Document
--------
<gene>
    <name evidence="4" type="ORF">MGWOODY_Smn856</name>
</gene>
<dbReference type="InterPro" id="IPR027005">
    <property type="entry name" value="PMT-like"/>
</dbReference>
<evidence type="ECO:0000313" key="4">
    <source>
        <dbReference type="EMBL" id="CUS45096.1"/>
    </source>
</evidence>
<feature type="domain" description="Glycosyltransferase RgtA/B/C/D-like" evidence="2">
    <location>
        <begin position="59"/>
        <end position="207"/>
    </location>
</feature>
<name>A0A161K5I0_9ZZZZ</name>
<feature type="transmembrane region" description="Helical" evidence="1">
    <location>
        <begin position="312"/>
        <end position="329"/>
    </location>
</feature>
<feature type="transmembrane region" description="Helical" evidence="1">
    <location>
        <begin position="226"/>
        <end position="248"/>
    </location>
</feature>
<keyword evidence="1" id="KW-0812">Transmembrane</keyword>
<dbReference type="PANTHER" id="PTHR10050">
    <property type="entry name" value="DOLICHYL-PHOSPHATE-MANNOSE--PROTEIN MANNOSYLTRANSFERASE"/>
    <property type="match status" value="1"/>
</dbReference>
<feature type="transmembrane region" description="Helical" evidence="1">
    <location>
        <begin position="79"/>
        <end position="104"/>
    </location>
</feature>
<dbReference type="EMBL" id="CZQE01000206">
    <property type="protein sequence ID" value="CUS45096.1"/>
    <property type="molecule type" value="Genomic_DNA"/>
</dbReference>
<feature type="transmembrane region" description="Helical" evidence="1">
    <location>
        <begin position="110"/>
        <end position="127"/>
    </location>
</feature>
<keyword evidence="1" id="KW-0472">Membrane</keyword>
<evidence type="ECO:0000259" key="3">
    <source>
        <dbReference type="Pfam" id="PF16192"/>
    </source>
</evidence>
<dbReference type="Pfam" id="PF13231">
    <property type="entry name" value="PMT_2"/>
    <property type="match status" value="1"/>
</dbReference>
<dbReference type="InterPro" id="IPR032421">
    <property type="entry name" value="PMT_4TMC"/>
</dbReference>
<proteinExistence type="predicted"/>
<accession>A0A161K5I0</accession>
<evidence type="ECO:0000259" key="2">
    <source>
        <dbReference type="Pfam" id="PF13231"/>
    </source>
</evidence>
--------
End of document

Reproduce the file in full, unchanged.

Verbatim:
<gene>
    <name evidence="4" type="ORF">MGWOODY_Smn856</name>
</gene>
<dbReference type="InterPro" id="IPR027005">
    <property type="entry name" value="PMT-like"/>
</dbReference>
<evidence type="ECO:0000313" key="4">
    <source>
        <dbReference type="EMBL" id="CUS45096.1"/>
    </source>
</evidence>
<feature type="domain" description="Glycosyltransferase RgtA/B/C/D-like" evidence="2">
    <location>
        <begin position="59"/>
        <end position="207"/>
    </location>
</feature>
<name>A0A161K5I0_9ZZZZ</name>
<feature type="transmembrane region" description="Helical" evidence="1">
    <location>
        <begin position="312"/>
        <end position="329"/>
    </location>
</feature>
<feature type="transmembrane region" description="Helical" evidence="1">
    <location>
        <begin position="226"/>
        <end position="248"/>
    </location>
</feature>
<keyword evidence="1" id="KW-0812">Transmembrane</keyword>
<dbReference type="PANTHER" id="PTHR10050">
    <property type="entry name" value="DOLICHYL-PHOSPHATE-MANNOSE--PROTEIN MANNOSYLTRANSFERASE"/>
    <property type="match status" value="1"/>
</dbReference>
<feature type="transmembrane region" description="Helical" evidence="1">
    <location>
        <begin position="79"/>
        <end position="104"/>
    </location>
</feature>
<dbReference type="EMBL" id="CZQE01000206">
    <property type="protein sequence ID" value="CUS45096.1"/>
    <property type="molecule type" value="Genomic_DNA"/>
</dbReference>
<feature type="transmembrane region" description="Helical" evidence="1">
    <location>
        <begin position="110"/>
        <end position="127"/>
    </location>
</feature>
<keyword evidence="1" id="KW-0472">Membrane</keyword>
<evidence type="ECO:0000259" key="3">
    <source>
        <dbReference type="Pfam" id="PF16192"/>
    </source>
</evidence>
<dbReference type="Pfam" id="PF13231">
    <property type="entry name" value="PMT_2"/>
    <property type="match status" value="1"/>
</dbReference>
<dbReference type="InterPro" id="IPR032421">
    <property type="entry name" value="PMT_4TMC"/>
</dbReference>
<proteinExistence type="predicted"/>
<accession>A0A161K5I0</accession>
<evidence type="ECO:0000259" key="2">
    <source>
        <dbReference type="Pfam" id="PF13231"/>
    </source>
</evidence>